transport pallets space utilisation resized 600To be fair, some of the trucks in the crossing queue were very well packed, e.g. bottles of fizzy drinks on the bottom with pallets of high volume/low weight snacks on top to maximise the available volume/weight capacity. Another was loaded with FMCG on the bottom and paper tissues above. Simple solutions to maximise available resources and certainly not rocket science. The last example was actually for goods from different producers so there is probably a proactive 4PLP involved who is financially motivated to squeeze every last penny of value out of any logistics expense.

You cannot mix just anything in loads of course. Tea is not going to taste very good after a few hours rocking about above perfume-rich detergent powder and you don’t want liquids above anything electrical but I think we could do a lot more to maximise transport resources. Some companies adopt a “not on your life” attitude at suggested capacity sharing but I think that shows a lack of innovation capability and desire.

On the subject of logistics optimisation and flexibility I stumbled across this excellent use of space and transport expenses. Click on this link and take a look at how soft drinks producers can help to distribute medicines in D&E regions. A simple solution to the distribution of medicines in very difficult environments where cost pressure usually means the people who need don’t get.

Image courtesy of renjith krishnan at freedigitalphotos.net

Tags: Brewing & Beverages, FMCG, Logistics Service Provider, Logistica Management, Dave Jordan, Cost Reduction, Logistics Management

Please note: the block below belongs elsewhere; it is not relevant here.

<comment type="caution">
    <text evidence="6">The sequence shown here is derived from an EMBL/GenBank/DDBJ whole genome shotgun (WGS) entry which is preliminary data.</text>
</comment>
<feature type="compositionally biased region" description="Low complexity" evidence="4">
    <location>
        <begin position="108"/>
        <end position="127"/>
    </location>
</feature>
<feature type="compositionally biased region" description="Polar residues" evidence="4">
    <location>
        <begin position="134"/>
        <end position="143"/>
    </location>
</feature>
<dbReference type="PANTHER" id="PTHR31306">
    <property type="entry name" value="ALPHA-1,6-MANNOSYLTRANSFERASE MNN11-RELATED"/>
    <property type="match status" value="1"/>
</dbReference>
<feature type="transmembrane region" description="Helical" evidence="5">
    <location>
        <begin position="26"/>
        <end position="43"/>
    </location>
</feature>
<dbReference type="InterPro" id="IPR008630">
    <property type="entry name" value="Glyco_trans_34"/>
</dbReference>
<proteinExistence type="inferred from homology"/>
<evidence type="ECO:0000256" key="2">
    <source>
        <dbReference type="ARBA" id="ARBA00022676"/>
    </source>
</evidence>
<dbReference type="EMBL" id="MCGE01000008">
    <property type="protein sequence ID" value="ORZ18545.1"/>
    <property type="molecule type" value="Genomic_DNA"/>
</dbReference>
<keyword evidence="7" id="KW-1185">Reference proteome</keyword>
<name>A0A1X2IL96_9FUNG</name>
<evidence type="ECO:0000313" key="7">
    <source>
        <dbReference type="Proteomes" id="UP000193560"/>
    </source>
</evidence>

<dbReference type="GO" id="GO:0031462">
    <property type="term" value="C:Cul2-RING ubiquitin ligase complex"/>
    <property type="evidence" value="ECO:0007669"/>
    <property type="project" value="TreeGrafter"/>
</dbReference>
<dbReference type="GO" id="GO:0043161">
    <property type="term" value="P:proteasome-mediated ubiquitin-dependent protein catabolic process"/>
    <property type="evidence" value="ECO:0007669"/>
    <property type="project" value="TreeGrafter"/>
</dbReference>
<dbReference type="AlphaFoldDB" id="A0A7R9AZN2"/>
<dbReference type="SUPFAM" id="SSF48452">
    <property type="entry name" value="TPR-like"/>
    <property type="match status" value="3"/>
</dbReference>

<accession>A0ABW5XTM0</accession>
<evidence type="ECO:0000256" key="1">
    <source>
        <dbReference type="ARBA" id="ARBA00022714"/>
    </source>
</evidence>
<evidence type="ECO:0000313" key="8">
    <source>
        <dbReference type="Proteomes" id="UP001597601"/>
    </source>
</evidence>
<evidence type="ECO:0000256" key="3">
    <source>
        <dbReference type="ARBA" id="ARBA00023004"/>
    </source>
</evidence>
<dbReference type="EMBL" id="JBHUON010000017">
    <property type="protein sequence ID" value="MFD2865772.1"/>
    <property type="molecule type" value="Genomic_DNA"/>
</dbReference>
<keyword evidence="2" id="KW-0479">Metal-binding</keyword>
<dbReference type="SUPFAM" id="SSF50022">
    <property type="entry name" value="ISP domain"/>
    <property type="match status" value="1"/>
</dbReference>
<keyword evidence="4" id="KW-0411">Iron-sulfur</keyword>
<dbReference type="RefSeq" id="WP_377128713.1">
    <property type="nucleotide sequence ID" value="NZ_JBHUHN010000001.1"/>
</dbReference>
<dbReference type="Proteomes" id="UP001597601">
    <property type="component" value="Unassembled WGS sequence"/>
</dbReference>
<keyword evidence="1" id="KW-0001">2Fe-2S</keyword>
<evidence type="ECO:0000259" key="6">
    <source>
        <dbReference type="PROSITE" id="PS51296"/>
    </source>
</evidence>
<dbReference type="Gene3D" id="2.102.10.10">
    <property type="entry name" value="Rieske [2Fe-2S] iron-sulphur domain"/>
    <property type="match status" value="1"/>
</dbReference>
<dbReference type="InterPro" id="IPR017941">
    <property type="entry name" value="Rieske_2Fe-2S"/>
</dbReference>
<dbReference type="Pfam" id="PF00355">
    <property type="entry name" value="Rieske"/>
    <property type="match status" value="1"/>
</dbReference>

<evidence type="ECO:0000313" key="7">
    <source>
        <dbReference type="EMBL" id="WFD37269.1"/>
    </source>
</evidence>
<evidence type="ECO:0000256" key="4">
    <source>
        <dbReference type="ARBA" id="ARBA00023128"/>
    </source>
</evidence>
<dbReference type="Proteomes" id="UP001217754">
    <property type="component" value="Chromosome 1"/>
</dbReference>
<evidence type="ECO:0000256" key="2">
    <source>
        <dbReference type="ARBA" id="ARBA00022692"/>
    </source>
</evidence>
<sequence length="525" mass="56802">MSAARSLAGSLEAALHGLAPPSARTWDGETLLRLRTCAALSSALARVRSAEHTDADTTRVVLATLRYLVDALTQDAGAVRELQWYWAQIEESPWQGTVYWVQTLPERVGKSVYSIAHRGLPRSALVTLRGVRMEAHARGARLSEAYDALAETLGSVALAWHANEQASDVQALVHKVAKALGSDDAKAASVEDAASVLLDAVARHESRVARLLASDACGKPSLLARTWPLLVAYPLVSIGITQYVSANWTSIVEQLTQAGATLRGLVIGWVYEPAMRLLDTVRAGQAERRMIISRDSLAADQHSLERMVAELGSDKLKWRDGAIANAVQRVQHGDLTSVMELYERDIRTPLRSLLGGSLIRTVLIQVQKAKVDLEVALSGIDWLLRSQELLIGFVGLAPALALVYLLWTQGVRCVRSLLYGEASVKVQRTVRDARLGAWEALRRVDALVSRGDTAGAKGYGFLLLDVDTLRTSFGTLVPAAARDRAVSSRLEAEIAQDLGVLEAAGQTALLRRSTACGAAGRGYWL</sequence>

Paws for thought: FMCG Inventory Shrinkage and Control

Posted by Dave Jordan on Wed, May 29, 2013

Do you find yellow dog biscuits stuffed in your window frames?

Well, I’d expect such occurrences to be as rare as a squirrel with a nut allergy but I find it all the time. The house in Romania has mosquito nets on the windows as the summers are rather hot and the little blighters bite with pure human hatred.  The nets slide up and down between 2 small, vertical brushes on either side of the window to make them impregnable to blood seeking buzzers.

Within these brushes is where I find yellow dog biscuits. Not brown or red or any other colour, only yellow canine munchies. You might presume that our half Jack Russell-half Mr. Bean dog Mr. Patch is responsible. Is he hiding them away for a sneaky midday or midnight snack? Does he know about some impending global dog chow shortage? I doubt Mr. Patch is the culprit as some of these windows are 7 metres off the ground and our dog is yet to work out how to find and climb a ladder and then put the ladder away.